Last weekend’s big news stories concerned freedom of speech.

The world was horrified to learn of the bloody and debilitating assault on Sir Salman Rushdie, who might lose his sight in one eye. He was off his respirator early this week, thankfully, but, unfortunately, still has a long recovery awaiting him.

Then, here in Britain, on Saturday, August 13, we awoke to the news that raunchy comedian Jerry Sadowitz, 60, had his Edinburgh Fringe gig cancelled at the city’s Pleasance Theatre.

Sadowitz gave only one performance before the Pleasance pulled the plug.

I’ve lived here as long as Sadowitz has been a comedian. For all that time, I have never met a man who liked his brand of comedy.

One could describe him as an equal-opportunity offender. He has appeared on television from time to time. I first saw him in the early 1990s on a comedy show. I couldn’t see what was funny. His jokes were gratuitously offensive and filthy.

Nearly everyone in the UK knows about Sadowitz’s humour, if one can call it that.

His show is not appropriate for a first date and certainly not for a blind date.

Being generous, I would say that, in terms of comedy, Jerry Sadowitz is the 21st century British version of Lenny Bruce.

Like Bruce, Sadowitz was born in the United States.

He moved to Scotland with his Glaswegian mother at the age of seven.

Let’s look at the facts surrounding his cancellation, keeping in mind that the month-long Edinburgh Fringe is supposed to be the bastion of comedic free speech. Its whole purpose is to shock and provoke.

Another thing worth keeping in mind is that Sadowitz actually said what sort of material his show at the Pleasance would include.

The show was called ‘Not for Anyone’.

That should have set people’s expectations, but it did not.

On Saturday, I read Guido Fawkes:

Guido posted Sadowitz’s tweet about how well he thought Friday night’s show went:

Guido tied the news in with that of Salman Rushdie (emphases in the original):

Here’s some news from the Edinburgh Fringe that Salman Rushdie might find amusing. In a statement announcing that they were cancelling further appearances by the comedian and magician Jerry Sadowitz, the venue said:

The Pleasance Theatre Trust have cancelled Jerry Sadowitz’s second and final show at the Edinburgh Festival Fringe with immediate effect. In today’s society, opinions such as those displayed on stage by Sadowitz are not acceptable and The Pleasance are not prepared to be associated with such material.

Anthony Alderson, Director of the Pleasance said:

The Pleasance is a venue that champions freedom of speech and we do not censor comedians’ material. While we acknowledge that Jerry Sadowitz has often been controversial, the material presented at his first show is not acceptable and does not align with our values. This type of material has no place on the festival and the Pleasance will not be presenting his second and final show.

You couldn’t make it up….

No, you couldn’t.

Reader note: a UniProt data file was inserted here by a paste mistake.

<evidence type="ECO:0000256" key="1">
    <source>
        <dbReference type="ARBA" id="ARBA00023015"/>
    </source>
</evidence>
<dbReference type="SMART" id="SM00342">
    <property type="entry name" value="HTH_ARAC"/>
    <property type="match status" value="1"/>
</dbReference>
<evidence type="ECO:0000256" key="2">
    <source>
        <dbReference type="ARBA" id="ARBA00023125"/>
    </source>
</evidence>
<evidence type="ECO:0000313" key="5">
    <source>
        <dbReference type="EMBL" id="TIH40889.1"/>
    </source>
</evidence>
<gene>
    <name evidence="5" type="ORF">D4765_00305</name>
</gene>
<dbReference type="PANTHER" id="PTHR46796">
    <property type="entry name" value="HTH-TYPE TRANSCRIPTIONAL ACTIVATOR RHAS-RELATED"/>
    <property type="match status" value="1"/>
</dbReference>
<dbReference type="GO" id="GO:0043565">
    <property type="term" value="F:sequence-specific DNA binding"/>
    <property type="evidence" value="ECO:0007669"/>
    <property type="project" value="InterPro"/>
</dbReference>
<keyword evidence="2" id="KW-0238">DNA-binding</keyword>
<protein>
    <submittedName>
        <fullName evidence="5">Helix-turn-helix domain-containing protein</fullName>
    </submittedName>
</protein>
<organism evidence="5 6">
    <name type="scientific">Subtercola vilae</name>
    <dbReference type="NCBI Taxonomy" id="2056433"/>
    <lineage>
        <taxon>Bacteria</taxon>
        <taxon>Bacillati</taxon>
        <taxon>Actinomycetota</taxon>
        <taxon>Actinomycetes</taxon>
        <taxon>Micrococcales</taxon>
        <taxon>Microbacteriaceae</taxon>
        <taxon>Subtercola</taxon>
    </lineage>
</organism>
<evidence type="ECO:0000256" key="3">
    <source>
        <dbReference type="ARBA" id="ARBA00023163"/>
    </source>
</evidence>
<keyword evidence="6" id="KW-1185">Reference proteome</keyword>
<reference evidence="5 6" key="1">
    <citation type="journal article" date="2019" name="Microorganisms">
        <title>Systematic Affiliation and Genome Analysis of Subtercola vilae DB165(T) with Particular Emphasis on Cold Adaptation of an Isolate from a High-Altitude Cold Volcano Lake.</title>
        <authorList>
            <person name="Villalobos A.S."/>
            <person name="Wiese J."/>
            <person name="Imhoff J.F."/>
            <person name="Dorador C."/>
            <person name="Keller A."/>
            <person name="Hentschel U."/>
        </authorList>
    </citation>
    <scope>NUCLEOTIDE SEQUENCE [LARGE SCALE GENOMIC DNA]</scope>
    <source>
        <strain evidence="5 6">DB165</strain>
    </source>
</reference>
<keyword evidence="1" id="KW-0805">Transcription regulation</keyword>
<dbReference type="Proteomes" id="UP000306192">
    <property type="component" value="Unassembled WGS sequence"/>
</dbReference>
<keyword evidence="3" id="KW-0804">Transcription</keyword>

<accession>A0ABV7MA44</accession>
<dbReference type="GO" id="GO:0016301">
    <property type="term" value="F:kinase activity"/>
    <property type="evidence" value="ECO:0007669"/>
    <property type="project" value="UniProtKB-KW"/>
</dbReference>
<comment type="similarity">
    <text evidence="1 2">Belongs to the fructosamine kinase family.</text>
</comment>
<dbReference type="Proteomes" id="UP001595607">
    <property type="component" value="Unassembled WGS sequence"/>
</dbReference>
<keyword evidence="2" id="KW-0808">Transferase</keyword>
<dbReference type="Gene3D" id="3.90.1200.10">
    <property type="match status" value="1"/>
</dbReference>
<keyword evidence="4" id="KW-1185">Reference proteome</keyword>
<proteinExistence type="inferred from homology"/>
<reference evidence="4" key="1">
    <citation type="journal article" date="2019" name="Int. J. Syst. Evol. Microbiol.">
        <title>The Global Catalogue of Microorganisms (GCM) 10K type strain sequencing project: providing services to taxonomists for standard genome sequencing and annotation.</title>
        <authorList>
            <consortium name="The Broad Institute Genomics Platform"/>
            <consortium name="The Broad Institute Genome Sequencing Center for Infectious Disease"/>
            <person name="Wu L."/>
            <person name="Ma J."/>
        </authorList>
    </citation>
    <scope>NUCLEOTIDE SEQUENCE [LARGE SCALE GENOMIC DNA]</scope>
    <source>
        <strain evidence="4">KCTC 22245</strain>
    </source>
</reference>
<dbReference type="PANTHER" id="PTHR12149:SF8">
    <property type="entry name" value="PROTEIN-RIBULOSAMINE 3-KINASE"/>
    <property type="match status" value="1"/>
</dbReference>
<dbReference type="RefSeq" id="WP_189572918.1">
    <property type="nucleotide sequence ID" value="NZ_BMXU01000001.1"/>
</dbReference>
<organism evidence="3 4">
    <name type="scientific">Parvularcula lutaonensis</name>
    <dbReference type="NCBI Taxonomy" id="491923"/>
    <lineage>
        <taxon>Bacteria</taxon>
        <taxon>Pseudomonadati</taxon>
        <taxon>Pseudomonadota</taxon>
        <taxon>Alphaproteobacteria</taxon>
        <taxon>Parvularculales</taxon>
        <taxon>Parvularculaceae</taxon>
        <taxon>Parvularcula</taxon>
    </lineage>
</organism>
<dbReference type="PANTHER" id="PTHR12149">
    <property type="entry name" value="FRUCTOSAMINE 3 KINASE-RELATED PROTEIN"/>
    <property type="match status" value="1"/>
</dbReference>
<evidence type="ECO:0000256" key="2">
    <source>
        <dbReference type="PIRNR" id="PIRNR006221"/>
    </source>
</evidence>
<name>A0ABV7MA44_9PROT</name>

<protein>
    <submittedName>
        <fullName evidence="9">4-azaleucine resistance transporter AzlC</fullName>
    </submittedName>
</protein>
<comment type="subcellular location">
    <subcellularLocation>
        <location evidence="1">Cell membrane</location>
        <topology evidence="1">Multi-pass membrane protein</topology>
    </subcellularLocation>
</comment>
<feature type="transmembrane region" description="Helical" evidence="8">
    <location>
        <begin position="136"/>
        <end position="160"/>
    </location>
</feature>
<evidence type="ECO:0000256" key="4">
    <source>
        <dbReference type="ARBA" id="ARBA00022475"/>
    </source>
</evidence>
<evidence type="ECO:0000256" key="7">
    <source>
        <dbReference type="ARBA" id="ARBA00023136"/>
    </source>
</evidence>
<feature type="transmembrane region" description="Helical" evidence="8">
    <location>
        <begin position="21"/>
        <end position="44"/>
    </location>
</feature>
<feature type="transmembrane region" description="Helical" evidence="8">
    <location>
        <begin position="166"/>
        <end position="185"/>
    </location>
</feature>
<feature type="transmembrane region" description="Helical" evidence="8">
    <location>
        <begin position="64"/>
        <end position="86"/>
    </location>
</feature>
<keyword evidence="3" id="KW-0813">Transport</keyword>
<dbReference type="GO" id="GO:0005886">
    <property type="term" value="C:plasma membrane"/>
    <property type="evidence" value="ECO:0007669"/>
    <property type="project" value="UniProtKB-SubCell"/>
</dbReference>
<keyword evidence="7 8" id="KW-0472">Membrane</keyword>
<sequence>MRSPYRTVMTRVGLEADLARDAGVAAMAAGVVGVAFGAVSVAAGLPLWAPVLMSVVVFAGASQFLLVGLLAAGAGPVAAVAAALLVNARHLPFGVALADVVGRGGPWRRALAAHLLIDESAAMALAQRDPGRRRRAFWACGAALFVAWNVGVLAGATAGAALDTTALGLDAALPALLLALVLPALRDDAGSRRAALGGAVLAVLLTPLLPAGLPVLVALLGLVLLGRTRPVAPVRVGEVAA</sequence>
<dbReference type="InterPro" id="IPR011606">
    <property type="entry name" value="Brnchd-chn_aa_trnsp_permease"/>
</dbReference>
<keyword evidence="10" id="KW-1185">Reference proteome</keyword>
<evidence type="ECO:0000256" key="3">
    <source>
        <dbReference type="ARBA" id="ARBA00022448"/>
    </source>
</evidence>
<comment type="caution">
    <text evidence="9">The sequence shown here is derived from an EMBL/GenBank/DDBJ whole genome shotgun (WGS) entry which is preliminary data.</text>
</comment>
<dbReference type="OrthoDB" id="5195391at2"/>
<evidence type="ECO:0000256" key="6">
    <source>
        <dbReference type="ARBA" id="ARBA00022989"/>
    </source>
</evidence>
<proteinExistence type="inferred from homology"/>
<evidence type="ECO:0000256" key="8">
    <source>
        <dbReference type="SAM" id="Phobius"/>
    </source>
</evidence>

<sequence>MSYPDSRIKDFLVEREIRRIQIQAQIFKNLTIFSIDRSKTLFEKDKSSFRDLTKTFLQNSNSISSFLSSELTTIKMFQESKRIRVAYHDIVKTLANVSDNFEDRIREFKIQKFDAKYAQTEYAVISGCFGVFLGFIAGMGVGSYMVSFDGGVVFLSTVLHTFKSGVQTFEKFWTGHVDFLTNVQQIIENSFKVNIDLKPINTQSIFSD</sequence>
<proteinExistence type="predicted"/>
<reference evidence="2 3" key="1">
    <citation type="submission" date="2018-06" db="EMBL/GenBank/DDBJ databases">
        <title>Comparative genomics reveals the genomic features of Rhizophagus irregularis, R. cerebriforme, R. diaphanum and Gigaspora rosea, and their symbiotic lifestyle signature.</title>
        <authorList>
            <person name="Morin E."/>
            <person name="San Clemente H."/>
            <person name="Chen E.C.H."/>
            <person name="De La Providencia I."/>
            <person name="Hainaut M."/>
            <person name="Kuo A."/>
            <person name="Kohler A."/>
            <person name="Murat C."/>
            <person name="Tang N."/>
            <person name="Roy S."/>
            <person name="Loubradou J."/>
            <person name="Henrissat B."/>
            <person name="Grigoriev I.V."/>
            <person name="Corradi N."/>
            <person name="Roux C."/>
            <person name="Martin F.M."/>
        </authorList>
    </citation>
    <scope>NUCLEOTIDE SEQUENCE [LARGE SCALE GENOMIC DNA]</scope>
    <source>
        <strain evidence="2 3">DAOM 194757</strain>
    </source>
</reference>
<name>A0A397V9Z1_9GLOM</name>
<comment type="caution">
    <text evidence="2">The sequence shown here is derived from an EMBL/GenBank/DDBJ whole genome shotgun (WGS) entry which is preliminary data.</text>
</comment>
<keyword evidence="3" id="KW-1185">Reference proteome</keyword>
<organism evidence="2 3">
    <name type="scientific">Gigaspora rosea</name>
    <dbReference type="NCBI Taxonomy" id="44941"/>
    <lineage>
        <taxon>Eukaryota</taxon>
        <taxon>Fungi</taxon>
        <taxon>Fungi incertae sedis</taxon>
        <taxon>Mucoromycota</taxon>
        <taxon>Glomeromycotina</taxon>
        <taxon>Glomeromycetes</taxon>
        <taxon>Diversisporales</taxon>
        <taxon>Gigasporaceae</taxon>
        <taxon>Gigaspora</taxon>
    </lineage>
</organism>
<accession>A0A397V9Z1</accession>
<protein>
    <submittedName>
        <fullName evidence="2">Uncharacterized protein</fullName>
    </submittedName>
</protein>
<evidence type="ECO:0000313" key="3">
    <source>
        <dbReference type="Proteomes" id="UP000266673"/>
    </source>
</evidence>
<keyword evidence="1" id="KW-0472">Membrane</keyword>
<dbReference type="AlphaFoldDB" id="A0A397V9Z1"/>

Apparently, among other things, Sadowitz exposed himself to a woman in the front row.

The Scottish Daily Express reported (emphases mine):

Controversial Scots comedian Jerry Sadowitz has been cancelled by the Edinburgh Fringe after complaints from shocked audience members and venue staff.

The 60-year-old had two shows booked at the Pleasance called ‘Jerry Sadowitz: Not for Anyone’ which came with a warning of “strong language and themes some may find distressing”

However, the decision sparked fury from fellow comics such as Leo Kearse, who said: “If the Islamic fundamentalists don’t get you, the wokeists will.”

He added that Sadowitz, who was born in the US and moved to Glasgow with his Scottish/Jewish mother at the age of seven, was the “only comedian worth seeing” at the Fringe this year.

Good grief. Yet, judging from this year’s Edinburgh Fringe and Festival reviews in The Times, he’s probably right.

Anyway:

The Pleasance said anyone who had booked a ticket for Saturday’s gig would receive refunds for their tickets and that they “won’t be working” with the entertainer again.

Meanwhile, Sadowitz was soon busy on Twitter promoting his run of 14 gigs at venues south of the Border later in the year.

How could the Pleasance not have known about Sadowitz’s material when he’d performed there before?

On Sunday, the paper had an update:

The Pleasance has hit back at critics following the Jerry Sadowitz cancellation claiming the comedian made people “uncomfortable and unsafe” to remain in the theatre.

The Edinburgh Fringe venue slammed those who ripped into the “woke” decision as an attack on freedom of speech. The theatre claimed that Sadowitz crossed the line and that controversial comedians “need to be challenged” in a “changing world”

Fans say his unique brand of black comedy has to be viewed in context and questioned why the venue booked him in the first place, as well as asking why people bought tickets to the show if they were so easily offended.

I completely agree.

Whereas Sadowitz tweeted that he didn’t see anyone walk out, the Pleasance claimed that a number of people left during his act: